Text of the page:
Friday, September 07, 2012


Ink-Slinger Profiles: Ben McCutcheon

Benjamin Frederick “Ben” McCutcheon was born in Lafayette, Indiana on May 31, 1875, according to the Illinois, Deaths and Stillbirths Index at 

Past and Present of Tippecanoe County, Indiana, Volume 1 (1909) profiled McCutcheon and said, “…Like his older brothers, he attended the public schools of Lafayette and Purdue University….” His artistic talent was evident in The Debris of 1892 yearbook. He signed the larger illustrations “McCutcheon”, and used “Cutch” for the smaller ones (below).

“…Like his brother, George, his first newspaper work was done with the Morning Journal. Afterwards he joined his brother John in Chicago, working on the old Chicago Record….”, according to Past and Present of Tippecanoe CountyThe Times (Washington, DC), August 28, 1898, noted the talented trio:

The Writer, of Boston, has this to say of a talented Indiana family: 

George Barr McCutcheon, the author of “The Maid and the Blade,” published in the July number of Short Stories, is the city editor of the Lafayette (Ind.) Daily Courier, and has contributed many short stories to the magazines. He is thirty-two years old, and has now in preparation a novel, soon to be issued. He is the eldest of three brothers, all writers and artists—John T. McCutcheon being now at Manila with Dewy as artist-correspondent for the Chicago Record, while Ben F. McCutcheon is doing art work for the same paper….

McCutcheon has not been found in the 1900 census which was enumerated beginning the first week of June. The reason may have been because he married Anna Barnes on June 5. His discharge from the military was mentioned in the Minneapolis Journal, July 2, 1901: “…Benjamin F. McCutcheon, Company F, Thirty-fifth Indiana infantry…” He illustrated The Wonderful Kingdom of Wonderful Things, which was published in nine Sunday installments in the Kalamazoo Morning Gazette-News, from August 2 to September 27, 1903. It ran much longer, with additional art by others, in the San Francisco Call, from August 30 to December 27. Past and Present of Tippecanoe County said: “…After the fusion of the Record and the Herald he became financial writer for the Evening Journal. Since 1905 he has been the commercial editor of the Chicago Tribune. Under the pseudonym ‘Ben Brace,’ he has published two novels, ‘Sunrise Acres’ [1905] and ‘Seventh Person’ [1906]. The characteristic of Ben McCutcheon’s work is intricacy of plot, and a foundation for his stories in some unique condition or situation.”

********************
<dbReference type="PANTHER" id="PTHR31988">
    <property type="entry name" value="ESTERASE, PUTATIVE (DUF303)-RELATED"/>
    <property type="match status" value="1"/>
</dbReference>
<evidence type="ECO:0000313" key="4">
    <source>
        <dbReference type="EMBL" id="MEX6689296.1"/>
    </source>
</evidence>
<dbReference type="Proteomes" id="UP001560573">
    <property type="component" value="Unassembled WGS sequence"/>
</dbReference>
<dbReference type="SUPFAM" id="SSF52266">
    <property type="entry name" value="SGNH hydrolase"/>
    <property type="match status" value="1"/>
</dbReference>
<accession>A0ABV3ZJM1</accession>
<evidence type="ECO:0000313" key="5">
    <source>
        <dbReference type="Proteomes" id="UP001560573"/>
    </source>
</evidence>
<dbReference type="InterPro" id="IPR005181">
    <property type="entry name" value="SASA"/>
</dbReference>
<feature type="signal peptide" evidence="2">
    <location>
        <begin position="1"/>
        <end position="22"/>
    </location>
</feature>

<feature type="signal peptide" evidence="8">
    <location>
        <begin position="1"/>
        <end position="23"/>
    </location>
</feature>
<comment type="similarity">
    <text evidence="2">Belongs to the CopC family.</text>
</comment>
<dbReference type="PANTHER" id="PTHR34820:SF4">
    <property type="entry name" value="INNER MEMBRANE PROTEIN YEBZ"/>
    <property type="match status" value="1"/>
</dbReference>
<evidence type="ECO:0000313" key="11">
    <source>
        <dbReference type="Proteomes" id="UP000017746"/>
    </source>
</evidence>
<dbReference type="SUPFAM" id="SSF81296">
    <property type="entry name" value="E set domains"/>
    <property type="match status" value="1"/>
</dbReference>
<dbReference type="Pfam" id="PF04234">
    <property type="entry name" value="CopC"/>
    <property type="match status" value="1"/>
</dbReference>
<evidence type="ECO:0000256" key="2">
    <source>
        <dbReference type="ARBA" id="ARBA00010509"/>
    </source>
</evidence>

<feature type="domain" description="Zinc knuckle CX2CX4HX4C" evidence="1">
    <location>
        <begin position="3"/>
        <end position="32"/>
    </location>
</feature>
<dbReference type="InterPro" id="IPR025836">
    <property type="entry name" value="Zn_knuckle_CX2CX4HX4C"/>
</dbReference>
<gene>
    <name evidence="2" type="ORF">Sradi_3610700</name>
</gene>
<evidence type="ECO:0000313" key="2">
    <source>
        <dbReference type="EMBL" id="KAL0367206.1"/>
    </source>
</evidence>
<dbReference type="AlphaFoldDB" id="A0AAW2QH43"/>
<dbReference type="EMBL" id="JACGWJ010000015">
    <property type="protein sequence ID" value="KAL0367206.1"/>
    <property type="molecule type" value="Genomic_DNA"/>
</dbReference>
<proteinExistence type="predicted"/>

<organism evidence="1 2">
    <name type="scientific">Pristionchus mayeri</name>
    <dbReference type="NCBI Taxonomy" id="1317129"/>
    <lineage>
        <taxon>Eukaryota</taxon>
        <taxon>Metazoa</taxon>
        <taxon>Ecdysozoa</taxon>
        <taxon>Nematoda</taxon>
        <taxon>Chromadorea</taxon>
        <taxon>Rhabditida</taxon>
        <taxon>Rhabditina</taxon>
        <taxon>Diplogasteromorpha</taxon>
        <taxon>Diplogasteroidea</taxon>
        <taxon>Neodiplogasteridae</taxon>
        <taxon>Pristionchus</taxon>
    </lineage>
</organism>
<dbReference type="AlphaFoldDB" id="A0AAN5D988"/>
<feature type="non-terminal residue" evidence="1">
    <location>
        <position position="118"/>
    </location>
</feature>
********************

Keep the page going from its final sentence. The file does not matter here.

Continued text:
Kalamazoo Morning Gazette-News 8/2/1903

Kalamazoo Morning Gazette-News 8/16/1903

In the 1910 census, he lived with his wife and son in Chicago at 421 St. James Place. He was an author. Beginning December 1911, his Noah's Ark Boys strip ran in the Chicago Tribune Sunday section for five months. The Colorado Springs Gazette, April 25, 1916, noted the passing of his mother on the 24th in Chicago. McCutcheon signed his World War I draft card September 12, 1918. His occupation was director of publicity for the federal government’s Liberty Loan program. His description was medium height and slender build with blue yes and brown hair.

His address did not change in the 1920 census but his occupation was advertising broker. Eldest brother George passed away October 23, 1928 in New York City.

The 1930 census recorded him and his wife in Chicago at 411 Fullerton Parkway. His occupation was proprietor of publicity. McCutcheon passed away August 27, 1934, in Chicago, according to the Cook County, Illinois Death Index at


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